Last week, I explored how art is being used to educate the public about the harsh realities of gender-based violence. Too often, such violence persists because of cultural traditions and ignorance. Art can help to change attitudes around gender-based violence by raising awareness and providing a space to tackle sensitive subjects, like rape and child abuse.
This week, I want to go beyond education, and look at what happens after art creates that space. How does art contribute to the larger debate on gender-based violence? What forms of gender-based violence should be punishable by prison? When is it the government’s job to intervene?
One artist characterizes Egypt as “one of the worst countries when it comes to women’s rights.” Egypt only criminalized sexual harassment for the first time this past June.
WOW takes on many different issues regularly faced by Egyptian women, such as sexual harassment, domestic violence, and rape.
Another artist, 21-year-old Enas Awad, describes her motivation for taking her message to the streets:
“Whenever there’s an issue regarding women who have been sexually harassed, it’s always the woman’s fault. We’ve had enough of that.”
Another artist named Salma El-Gamal, age 19, believes that WOW’s graffiti has the power to affect change in Egyptian society. Graffiti is one of the easiest ways to deliver a message, and she thinks that the art can trigger something in people that invites passersby to stop and ask questions.
Learn more about WOW and meet some more artists:
As one artist says in the video:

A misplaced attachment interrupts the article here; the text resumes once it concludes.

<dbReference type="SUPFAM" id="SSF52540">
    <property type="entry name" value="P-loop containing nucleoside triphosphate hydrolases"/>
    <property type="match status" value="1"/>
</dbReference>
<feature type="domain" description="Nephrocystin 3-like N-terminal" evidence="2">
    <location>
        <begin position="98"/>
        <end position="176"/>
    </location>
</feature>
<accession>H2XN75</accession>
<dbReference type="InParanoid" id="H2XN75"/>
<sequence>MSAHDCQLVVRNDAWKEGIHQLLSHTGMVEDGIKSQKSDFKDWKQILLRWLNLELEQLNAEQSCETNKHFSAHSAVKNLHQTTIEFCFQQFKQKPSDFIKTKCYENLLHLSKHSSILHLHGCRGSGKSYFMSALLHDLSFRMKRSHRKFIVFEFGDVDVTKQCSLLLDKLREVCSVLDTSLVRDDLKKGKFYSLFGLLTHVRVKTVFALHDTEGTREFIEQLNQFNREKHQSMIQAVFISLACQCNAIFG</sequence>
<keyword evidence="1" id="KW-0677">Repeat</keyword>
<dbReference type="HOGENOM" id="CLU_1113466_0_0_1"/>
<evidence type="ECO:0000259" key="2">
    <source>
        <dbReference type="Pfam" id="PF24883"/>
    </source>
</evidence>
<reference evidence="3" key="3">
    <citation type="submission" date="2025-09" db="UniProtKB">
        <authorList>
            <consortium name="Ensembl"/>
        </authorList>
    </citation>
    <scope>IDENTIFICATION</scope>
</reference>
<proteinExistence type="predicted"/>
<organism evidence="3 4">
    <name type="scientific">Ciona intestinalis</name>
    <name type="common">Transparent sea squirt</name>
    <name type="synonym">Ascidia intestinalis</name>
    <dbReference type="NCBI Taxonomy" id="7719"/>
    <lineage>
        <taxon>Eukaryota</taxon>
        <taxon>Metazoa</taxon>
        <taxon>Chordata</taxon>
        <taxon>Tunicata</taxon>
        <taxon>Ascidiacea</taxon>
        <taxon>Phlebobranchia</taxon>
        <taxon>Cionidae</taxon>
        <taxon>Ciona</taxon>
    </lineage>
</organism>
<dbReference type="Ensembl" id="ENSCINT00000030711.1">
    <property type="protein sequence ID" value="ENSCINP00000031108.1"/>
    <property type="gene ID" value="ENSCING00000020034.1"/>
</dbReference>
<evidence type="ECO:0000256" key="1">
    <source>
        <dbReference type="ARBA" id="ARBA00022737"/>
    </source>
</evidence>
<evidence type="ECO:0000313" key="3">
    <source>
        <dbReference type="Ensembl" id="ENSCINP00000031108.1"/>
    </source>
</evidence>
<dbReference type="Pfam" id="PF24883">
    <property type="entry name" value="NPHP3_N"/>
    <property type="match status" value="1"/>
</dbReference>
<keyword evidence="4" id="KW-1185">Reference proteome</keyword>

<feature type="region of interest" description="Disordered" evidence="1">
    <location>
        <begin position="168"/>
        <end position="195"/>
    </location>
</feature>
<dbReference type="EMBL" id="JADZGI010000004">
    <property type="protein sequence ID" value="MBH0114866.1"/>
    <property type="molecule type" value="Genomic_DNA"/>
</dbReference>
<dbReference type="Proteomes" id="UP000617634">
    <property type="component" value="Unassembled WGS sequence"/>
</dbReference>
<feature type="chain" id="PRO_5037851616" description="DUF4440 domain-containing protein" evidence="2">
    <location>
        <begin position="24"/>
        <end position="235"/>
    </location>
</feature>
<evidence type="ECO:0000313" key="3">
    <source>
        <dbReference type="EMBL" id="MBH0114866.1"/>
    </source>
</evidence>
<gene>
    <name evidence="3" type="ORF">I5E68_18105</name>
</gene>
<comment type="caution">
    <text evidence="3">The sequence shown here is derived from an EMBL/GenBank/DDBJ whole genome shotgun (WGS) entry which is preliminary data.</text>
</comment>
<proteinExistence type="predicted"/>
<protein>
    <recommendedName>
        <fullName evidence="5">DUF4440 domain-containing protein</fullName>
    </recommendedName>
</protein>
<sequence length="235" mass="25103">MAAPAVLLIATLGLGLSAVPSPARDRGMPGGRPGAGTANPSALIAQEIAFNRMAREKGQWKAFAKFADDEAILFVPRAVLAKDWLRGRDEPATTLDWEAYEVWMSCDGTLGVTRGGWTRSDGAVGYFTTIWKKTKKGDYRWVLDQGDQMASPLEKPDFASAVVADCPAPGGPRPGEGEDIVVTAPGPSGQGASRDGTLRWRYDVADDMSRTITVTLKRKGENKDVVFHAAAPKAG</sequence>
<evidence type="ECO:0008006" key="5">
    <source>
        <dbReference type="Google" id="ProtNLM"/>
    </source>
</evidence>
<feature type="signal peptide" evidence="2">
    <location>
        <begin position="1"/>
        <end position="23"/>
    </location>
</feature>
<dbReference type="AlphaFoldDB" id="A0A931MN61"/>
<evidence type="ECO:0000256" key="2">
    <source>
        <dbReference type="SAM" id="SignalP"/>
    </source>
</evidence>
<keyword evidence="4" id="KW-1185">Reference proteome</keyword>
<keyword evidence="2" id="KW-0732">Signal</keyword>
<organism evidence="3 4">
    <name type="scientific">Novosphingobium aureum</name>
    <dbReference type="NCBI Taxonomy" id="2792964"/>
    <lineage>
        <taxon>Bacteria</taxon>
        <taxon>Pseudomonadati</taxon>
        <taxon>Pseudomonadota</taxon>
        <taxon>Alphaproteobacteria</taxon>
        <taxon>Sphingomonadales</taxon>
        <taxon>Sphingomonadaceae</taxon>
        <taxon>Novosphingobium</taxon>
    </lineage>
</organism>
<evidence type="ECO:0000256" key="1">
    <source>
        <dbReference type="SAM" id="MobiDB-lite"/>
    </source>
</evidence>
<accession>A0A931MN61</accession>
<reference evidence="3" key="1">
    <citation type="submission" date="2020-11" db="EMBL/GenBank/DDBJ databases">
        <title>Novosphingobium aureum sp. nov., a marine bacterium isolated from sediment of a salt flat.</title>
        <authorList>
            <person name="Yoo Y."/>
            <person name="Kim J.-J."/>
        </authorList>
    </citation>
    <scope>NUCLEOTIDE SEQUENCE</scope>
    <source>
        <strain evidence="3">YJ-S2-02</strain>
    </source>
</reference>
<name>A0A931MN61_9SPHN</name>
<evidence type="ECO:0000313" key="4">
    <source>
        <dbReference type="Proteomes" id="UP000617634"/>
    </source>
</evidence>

“We have these issues and we have names for them, like FGM, but what is it really about? That’s what we have to figure out for ourselves and express, but that might not be words or might not be propagandish. It’s just this feeling, and that’s what we are going to try to convert on this wall.”
Freddy Tsimba, an artist from the Democratic Republic of Cong
Freddy’s work has been the source of much debate in his home country, which has been in a persistent state of conflict and instability since the mid-1990s.
In that time, rape and sexual violence have become systematically used as a weapon of war. In 2010, UN special representative on sexual violence in conflict Margot Wallstrom called DRC “the rape capital of the world.”
In this piece, Freddy uses used bullet shells and shrapnel to depict a pregnant woman and her child. The materials come from battlefields that Freddy scours himself.
Freddy’s sculptures represent how women’s bodies are used as weapons, just like guns and machetes. Just as a bullet can destroy a life, so can a rape.
But Freddy’s art is even more complex than simply illustrating the horrors of rape in war zones. Out of this destruction of life, there is also hope:
“Congo is like a pregnant female, made of spent cartridges, but who will give birth to a child… For me it’s life that restarts, rising from elements that take away life.”
Female genital mutilation (FGM) is another sensitive subject that is often debated around the world. While FGM is widely regarded as a dangerous practice and a violation of the human rights of girls and women, the practice persists because many cultures see it as a right of passage.
In countries like Nigeria, which has one of the highest numbers of cases of FGM in the world, artists are bringing the debate into the public sphere.
These artists do not depict FGM as a right of passage worthy of honor, but rather as experiences of suffering and sorrow.
In this painting, titled Female Genital Mutilation, Ufuoma incorporates elements of pre-colonial Nigerian art. By integrating aspects of traditional Nigerian culture, Ufuoma juxtaposes the harmful practice of FGM with the excuse that enables its continuation. He shows that even in the context of cultural tradition, FGM is a horrific practice.
Due to a variety of factors, such as religion and cultural traditions, it can be extremely difficult to reach a consensus on gender-based violence. Defining gender-based violence and its causes, challenges, and solutions all vary depending on a variety of factors, such as where you live and what your ancestors believed.
Art, like the examples I’ve laid out above, plays a big role in contributing to this ongoing debate that is taking place globally, nationally, and locally.